Pakistan's Food Security And Masood Khaddarposh's Unfinished Agenda

Pakistan's Food Security And Masood Khaddarposh's Unfinished Agenda
With per capita annual consumption of 125kg, viz-a-viz the global average of 68kg, wheat fulfils ~72% of Pakistanis’ daily caloric needs. Thus, its sustained supply is integral to our food security. This article is an attempt at a brief analysis of the pertaining supply chain and recommending a few corrective measures.    

Our pride in being an agricultural country having the world’s largest irrigation system and famous five rivers automatically generates a feeling of food security. However, our ranking at 80, with an overall score of 52.3, by the Global Food Security Index should be enough to give a reality check with Finland topping the list with a score of 85.3 and China and Russia, respectively, at 24 and 29 with corresponding scores of 73.7 and 69.3 -- despite severe challenges these countries face. 

History and current status   

A brief journey to the past reveals that by 1976 alone Pakistan had imported 1.8 Billion USD of agricultural products under PL-480 (Public Law 480). The program allowed buyers to purchase wheat from the US at concessional terms. 

Our annual wheat imports stood at 1.3 million tons by 1960. Although through high yielding Mexican varieties we observed a major upsurge of 48% in production in 1967-68, the imports continued in varying degrees. Between 1980 and 2000, area under wheat cultivation increased from 6.98 to 8.46 million hectares, production from 11.47 to over 21 million tons, yield from 1,643kg to 2,491kg per hectare. We still imported wheat for 16 of these 20 years. 

The current cultivated area for wheat is ~9.18 Million hectares which contributed 27.2 million tons this year. There appear to be hardly any expansion margins left in the area, while the demand (current: 26 million tons) is projected to reach ~31.5m tons in 2025 and above 34m tons by 2030.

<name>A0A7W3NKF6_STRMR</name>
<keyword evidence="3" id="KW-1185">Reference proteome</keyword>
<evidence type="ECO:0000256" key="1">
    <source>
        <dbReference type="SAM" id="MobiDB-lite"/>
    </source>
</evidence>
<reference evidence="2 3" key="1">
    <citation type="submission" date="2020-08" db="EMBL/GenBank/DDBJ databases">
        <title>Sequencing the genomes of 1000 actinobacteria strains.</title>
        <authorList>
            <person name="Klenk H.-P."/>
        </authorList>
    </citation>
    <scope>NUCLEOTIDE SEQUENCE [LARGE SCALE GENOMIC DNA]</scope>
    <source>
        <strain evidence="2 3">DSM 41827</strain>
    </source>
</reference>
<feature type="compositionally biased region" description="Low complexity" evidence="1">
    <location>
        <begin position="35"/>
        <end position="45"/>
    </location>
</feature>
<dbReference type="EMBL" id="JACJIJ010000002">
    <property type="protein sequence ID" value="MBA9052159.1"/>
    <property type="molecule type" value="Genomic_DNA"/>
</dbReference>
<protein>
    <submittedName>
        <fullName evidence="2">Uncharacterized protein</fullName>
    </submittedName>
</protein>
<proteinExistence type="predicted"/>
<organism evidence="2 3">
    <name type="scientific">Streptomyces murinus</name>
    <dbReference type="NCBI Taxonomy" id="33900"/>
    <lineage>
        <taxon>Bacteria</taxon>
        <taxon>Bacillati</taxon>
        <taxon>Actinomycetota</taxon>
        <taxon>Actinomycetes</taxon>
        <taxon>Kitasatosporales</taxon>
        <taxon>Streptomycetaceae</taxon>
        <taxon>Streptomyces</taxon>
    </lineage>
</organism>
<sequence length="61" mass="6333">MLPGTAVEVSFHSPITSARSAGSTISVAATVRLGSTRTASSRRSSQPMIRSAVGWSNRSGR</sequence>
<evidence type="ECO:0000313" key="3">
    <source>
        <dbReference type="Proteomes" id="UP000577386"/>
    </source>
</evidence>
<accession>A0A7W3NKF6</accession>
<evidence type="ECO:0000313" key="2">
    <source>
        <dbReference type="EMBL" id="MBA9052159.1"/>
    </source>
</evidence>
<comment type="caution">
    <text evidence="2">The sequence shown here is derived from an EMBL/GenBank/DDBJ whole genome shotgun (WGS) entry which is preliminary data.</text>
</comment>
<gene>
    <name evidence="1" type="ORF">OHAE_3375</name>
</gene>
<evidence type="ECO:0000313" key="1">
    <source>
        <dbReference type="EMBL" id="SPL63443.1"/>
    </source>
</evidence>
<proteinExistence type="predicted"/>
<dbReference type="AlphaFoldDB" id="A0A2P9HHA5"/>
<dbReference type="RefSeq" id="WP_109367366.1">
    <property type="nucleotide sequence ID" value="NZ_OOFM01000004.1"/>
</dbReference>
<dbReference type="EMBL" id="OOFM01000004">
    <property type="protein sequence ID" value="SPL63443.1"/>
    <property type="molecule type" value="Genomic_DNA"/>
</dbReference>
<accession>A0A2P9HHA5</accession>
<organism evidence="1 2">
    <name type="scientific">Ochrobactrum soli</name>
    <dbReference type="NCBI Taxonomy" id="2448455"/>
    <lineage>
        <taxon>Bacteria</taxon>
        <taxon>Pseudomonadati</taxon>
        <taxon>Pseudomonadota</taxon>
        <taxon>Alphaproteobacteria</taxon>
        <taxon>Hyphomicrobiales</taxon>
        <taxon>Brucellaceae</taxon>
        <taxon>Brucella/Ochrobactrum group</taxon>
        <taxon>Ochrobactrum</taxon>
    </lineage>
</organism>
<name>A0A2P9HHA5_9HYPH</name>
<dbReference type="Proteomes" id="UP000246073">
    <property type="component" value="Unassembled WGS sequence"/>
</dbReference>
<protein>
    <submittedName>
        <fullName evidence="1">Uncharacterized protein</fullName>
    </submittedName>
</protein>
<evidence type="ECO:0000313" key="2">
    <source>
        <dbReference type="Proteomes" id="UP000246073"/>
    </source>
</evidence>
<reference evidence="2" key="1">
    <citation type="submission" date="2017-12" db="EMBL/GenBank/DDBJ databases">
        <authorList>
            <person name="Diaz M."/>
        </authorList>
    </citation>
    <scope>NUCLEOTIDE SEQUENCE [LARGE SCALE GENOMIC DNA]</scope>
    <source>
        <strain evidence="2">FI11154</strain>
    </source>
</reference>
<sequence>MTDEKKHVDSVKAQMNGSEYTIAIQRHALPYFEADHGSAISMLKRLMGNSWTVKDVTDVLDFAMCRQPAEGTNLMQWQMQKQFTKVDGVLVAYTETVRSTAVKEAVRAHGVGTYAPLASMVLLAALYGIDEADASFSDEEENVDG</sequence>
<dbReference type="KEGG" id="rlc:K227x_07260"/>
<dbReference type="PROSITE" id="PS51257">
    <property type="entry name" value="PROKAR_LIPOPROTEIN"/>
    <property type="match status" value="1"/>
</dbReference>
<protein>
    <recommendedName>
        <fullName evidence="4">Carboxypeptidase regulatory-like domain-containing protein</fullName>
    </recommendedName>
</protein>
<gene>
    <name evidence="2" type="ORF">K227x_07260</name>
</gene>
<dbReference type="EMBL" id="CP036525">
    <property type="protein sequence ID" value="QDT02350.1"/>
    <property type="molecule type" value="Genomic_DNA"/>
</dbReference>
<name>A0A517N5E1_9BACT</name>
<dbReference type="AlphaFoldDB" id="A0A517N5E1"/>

According to FAO, while Pakistan’s wheat yield in 2019 was 2.8 tons per hectare, for India, Bangladesh and China it was respectively 3.53 tons, 3.07 tons and 5.62 tons. Pakistan’s yield has mostly hovered at ~ 2.7 to 2.8 tons during the last 15 years. Thus the real margins lie in the yield.  

Major challenges 

Due to lack of modern grain storage silos and adequate capacity, at least ~ 14% of the grain production in Punjab alone is wasted. Studies estimate these losses to be even higher for the country. Pakistan has less than 6 million tons of storage capacity. Thus, large quantities end up getting exposed to rains, rats etc and consequently wasted due to improper storage. 

Lack of storage on the farm compels the farmers to distress selling. This is one of the driving factors for the nuisance value wielded by the middle men in the pertaining value chain. 

Also, with its current water availability of ~1000 cubic meters per person per year Pakistan is already a severely water stressed country. The main source of water for tillage is the canal irrigation system. 

60% of it goes to waste due to leakage, seepage and poor irrigation practices. 

The overriding challenge is the antediluvian structure of land ownership. More than 60% of the households in the rural part of Pakistan are completely landless. As to the farms; those less than an acre and 5 acres each, respectively, constitute 19% and 64% of the total number; though, correspondingly, covering only 1% and 19% of the total area. Thus, leaving aside the landless, even the small farmers remain severely handicapped with high production costs, low yields and negligible access to formal channels of credit.